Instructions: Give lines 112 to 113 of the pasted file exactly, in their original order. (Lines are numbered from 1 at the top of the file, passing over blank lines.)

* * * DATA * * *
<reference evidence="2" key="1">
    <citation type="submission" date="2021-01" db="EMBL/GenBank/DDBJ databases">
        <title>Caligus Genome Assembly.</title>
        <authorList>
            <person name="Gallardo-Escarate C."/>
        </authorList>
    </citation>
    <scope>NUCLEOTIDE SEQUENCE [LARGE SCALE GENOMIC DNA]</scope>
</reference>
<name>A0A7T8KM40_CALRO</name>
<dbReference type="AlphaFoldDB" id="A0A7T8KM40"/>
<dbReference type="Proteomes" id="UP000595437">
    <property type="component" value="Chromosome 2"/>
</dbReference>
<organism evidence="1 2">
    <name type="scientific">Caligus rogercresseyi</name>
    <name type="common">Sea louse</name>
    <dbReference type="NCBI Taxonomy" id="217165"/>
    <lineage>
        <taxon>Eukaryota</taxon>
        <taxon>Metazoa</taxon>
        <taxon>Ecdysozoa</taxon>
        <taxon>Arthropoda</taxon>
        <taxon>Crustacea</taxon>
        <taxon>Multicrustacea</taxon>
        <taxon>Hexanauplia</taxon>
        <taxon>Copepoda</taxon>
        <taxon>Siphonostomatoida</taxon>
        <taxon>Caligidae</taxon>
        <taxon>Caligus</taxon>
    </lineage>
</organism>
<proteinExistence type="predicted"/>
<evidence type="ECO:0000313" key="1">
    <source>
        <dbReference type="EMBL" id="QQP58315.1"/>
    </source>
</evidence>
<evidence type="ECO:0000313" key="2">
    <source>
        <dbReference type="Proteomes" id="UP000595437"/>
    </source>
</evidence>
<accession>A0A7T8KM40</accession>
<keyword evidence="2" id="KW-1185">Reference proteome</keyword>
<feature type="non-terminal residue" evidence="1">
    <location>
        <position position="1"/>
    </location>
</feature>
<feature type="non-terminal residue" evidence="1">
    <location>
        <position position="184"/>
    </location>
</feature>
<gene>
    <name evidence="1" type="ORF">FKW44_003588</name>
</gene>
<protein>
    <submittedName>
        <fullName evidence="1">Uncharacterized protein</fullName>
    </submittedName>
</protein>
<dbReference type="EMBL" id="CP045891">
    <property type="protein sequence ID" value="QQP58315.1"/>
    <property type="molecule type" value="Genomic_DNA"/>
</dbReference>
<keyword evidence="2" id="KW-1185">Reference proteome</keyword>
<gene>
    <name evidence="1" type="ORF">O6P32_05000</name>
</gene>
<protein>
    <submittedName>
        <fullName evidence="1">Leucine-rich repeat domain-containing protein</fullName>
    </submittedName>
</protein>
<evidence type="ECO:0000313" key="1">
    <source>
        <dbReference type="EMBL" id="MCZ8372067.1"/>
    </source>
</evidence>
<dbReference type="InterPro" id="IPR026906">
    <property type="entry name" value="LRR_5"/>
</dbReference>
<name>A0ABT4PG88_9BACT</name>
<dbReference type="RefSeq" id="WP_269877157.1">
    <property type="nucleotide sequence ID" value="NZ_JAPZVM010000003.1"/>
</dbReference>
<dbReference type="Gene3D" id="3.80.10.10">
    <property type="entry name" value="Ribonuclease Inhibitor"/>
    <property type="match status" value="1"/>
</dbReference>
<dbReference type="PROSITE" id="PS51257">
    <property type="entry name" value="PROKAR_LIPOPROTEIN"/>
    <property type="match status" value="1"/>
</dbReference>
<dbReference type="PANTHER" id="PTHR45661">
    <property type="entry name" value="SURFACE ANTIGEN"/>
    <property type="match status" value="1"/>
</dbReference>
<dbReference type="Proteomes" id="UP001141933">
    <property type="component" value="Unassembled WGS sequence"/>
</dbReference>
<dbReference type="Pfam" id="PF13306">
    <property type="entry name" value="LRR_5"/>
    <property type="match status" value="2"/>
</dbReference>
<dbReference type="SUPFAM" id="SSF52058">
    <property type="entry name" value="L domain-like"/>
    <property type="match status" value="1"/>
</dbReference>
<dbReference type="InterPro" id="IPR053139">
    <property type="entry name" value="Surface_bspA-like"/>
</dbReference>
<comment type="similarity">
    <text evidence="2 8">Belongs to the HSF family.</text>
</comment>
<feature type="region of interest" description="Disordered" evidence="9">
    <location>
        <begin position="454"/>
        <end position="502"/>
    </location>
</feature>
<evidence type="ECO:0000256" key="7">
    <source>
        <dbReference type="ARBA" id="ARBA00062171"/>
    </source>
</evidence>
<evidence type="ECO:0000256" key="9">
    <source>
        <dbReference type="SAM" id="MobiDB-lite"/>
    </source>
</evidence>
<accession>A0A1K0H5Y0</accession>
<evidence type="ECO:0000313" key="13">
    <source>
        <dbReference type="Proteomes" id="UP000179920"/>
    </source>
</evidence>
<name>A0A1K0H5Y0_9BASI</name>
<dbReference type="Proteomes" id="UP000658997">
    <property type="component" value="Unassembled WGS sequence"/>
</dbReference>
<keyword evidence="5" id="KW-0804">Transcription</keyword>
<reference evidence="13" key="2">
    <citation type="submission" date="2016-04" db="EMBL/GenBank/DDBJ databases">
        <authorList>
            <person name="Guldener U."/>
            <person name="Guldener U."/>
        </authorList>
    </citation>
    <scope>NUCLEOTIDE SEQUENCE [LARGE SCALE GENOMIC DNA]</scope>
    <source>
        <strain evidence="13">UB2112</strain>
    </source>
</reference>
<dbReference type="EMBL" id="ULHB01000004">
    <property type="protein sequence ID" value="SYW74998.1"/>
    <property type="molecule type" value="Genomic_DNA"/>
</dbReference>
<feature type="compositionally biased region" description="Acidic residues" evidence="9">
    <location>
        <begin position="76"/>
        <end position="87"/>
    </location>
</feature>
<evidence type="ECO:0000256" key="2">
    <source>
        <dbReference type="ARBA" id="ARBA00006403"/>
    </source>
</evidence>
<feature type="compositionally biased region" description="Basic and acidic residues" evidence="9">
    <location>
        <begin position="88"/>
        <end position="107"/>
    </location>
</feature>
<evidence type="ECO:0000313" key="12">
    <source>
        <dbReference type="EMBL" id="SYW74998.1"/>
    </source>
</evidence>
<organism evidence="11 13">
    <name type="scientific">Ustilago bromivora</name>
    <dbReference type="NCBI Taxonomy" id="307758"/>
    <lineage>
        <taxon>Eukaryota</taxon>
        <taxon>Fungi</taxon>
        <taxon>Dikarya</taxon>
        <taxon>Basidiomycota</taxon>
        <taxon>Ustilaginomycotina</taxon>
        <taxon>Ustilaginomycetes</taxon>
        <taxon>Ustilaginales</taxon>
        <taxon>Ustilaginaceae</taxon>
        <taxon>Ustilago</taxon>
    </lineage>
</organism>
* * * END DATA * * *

<dbReference type="InterPro" id="IPR053139">
    <property type="entry name" value="Surface_bspA-like"/>